Projections for the future, north and south, are as alarming: Bogota, Columbia, a city of 3.8 million in 1980, is expected to grow to 8 million in the year 2000. While it had a very low motorization rate of 4% in 1980, by 2000, every tenth inhabitant is expected to own a car. The car population will grow from 150,000 to 800,000. At the same time, the population density is expected to decrease slightly (with suburbanization), causing the average trip length to grow and mobility to increase slightly (from 1.5 to 1.92 trips per day.) Combining all these factors, the required road space will have to increase by 500% (Urs Heierli, "Environmental Limits to Motorization.") In the process of supplying and using the system of demand-by-private- automobiles we have collectively: fouled oceans, rivers, lakes, ponds, wells and estuaries; sealed-over 50% of many urban areas for streets and car storage (storage for one automobile takes more space than many people have for living); killed millions people; maimed tens of millions more; poisoned the air for hundreds of millions; increased asthma and allergies; exacerbated urban flooding, caused nutrient rich topsoil erosion and river silting; denigrated fish spawning areas, fish populations and wildlife habitat; choked, starved and compacted aquifers; created mountains of used tires and auto bodies; and, changed the earth's climate. If a faction of any city's cars were collected in a factory building and left running, the factory would quickly be shutdown because of its cloud of emissions.
In addition to the environmental consequences, roads and motor vehicles have social implications. Roads benefit primarily the rich who can afford cars and widen the development-gap between rich and poor. Similarly, the negative impact is harsher on the poor than the elite: roads have formed barriers across neighborhoods, and between homes and education, health care and employment for peoples whose most affordable travel mode is as pedestrians and bicyclists.
In the end the burden of change should not be a question of north vs. south, or urban/suburban vs. rural. Culpability more often runs between rich and poor. The transport decisions of the poor, and certainly the rural poor, on all continents, are not the cause of major environmental destruction or social dislocation. In spending public money on infrastructure that disproportionately benefits the rich, resources are diverted from project to serve the poor, who are further impoverished. Once resource have been poured into roads for a few, they can't be used to improve the walking and bicycling access of the many.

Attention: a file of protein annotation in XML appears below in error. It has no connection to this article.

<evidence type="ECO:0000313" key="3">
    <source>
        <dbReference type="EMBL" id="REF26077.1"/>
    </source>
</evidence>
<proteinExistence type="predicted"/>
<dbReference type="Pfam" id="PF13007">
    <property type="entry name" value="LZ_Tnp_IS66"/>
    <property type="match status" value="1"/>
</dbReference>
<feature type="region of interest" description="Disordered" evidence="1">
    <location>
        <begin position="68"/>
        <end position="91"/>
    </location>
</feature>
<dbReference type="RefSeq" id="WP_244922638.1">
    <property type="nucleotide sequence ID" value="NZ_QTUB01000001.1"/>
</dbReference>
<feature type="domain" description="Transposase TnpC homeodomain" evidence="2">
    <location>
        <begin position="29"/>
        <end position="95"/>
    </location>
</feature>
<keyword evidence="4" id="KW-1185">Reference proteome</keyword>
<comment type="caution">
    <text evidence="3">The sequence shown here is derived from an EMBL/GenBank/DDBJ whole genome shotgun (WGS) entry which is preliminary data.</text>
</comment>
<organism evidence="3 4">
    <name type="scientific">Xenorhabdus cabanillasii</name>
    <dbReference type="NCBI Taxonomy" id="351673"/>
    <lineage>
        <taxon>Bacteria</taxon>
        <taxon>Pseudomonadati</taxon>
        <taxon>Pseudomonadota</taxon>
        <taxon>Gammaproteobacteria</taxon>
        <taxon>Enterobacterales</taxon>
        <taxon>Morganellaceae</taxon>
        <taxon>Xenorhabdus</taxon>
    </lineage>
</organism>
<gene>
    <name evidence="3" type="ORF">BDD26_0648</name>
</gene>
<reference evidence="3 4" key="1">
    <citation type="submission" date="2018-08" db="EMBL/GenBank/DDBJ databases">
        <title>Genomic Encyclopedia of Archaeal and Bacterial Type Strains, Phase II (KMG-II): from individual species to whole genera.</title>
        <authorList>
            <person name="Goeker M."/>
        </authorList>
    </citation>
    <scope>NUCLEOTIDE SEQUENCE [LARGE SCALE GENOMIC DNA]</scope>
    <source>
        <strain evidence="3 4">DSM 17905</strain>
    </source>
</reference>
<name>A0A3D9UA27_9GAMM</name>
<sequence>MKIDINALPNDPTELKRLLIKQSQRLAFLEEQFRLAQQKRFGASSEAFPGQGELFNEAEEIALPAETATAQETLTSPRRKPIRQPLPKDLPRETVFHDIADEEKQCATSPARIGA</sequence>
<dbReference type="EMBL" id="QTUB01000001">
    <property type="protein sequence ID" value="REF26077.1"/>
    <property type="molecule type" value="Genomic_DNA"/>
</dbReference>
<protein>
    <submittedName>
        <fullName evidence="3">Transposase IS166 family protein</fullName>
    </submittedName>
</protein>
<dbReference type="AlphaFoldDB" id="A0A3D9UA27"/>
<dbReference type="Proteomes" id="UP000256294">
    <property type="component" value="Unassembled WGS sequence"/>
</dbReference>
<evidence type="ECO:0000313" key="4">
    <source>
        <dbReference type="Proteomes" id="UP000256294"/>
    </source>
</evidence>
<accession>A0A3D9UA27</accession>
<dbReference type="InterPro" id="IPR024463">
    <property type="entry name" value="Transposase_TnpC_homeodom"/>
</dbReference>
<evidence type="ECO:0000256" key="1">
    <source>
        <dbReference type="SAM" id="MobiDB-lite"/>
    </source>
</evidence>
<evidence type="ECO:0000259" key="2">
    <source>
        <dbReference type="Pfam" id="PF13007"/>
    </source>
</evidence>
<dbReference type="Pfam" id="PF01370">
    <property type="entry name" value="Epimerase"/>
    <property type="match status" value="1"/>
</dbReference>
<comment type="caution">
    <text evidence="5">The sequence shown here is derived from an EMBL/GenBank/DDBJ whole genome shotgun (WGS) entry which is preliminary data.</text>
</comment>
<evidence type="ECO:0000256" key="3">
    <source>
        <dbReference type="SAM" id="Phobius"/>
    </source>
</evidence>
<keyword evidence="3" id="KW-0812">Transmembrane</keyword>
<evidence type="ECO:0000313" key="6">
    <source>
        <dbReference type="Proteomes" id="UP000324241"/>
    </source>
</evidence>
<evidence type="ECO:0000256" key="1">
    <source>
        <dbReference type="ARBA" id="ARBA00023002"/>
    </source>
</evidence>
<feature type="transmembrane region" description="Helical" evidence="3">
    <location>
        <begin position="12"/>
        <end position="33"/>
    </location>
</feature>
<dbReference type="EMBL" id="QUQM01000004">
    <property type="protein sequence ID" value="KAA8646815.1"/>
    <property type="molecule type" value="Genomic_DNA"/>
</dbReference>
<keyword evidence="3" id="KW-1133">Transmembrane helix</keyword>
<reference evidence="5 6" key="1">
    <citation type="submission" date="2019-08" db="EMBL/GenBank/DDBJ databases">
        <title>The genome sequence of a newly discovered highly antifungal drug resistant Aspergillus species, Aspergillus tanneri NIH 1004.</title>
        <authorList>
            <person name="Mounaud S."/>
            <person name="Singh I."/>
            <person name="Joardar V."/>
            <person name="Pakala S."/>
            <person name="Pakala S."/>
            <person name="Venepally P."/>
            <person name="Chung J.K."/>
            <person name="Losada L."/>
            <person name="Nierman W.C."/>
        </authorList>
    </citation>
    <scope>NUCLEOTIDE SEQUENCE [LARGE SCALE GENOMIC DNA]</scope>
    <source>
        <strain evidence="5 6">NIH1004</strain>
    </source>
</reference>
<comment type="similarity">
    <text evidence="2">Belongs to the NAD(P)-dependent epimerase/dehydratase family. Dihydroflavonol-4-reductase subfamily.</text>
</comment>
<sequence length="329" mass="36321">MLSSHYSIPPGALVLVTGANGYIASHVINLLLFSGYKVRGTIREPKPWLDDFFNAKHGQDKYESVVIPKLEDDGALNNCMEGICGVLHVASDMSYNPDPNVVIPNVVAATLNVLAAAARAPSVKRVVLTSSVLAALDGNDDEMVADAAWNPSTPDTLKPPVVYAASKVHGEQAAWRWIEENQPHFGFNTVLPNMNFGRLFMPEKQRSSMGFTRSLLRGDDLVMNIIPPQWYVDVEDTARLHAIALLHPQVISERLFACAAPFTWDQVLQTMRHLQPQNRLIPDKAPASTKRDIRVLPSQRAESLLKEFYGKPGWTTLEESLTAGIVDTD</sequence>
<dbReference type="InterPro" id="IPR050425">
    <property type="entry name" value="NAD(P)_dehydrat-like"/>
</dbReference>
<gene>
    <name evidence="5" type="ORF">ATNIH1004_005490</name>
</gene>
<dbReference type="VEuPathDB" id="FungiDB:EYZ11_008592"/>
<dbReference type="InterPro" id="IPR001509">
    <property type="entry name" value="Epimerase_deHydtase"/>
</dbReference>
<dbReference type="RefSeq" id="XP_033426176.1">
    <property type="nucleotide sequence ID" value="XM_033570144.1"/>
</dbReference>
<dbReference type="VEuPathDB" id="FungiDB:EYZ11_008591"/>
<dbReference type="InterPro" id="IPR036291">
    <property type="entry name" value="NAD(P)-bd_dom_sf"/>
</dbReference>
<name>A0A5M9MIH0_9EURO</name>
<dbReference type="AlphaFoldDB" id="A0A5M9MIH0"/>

A society and economy which is undermining its livelihood like this clearly is not sustainable. Which means it is self- destructive, or in a word, suicidal. Not a happy thought. And we can not assume that individuals will see their self-interest in this dead-end scenario: After all, if one person bicycles to work, but his neighbor drives his car, the bicyclist will be inhaling the car fumes and the driver has one less person competing for his road and parking space. Another major obstacle to implementing a sustainable transportation system is the urban planning decisions makers who are usually the in or near the economic class that can afford cars and are more insulated than other socio-economic groups from many of the most negative consequences of the present system.
The new paradigm of sustainable access must satisfy the demand for access without continuous destruction of the environment. The specifics of a system will probably and logically be different from location to location, but the main elements will likely come from a common menu. To affect system supply:
Investment in alternative supply systems goes hand in hand with demand restraint policies. To affect traffic demand:
Big cities, north and south of the equator, must work to reduce or avoid large vehicle volumes in the built-out core, where the infrastructure cannot grow. By using travel space optimally and moderating the demand for urban car trips, we will then be closer to a system of sustainable access.
The International Bicycle Fund is an independent, non-profit organization. Its primary purpose is to promote bicycle transportation. Most IBF projects and activities fall into one of four categories: planning and engineering, safety education, economic development assistance and promoting international understanding. IBF's objective is to create a sustainable, people-friendly environment by creating opportunities of the highest practicable quality for bicycle transportation. IBF is funded by private donation. Contributions are always welcome and are U.S. tax-deductible to the extent allowed by law.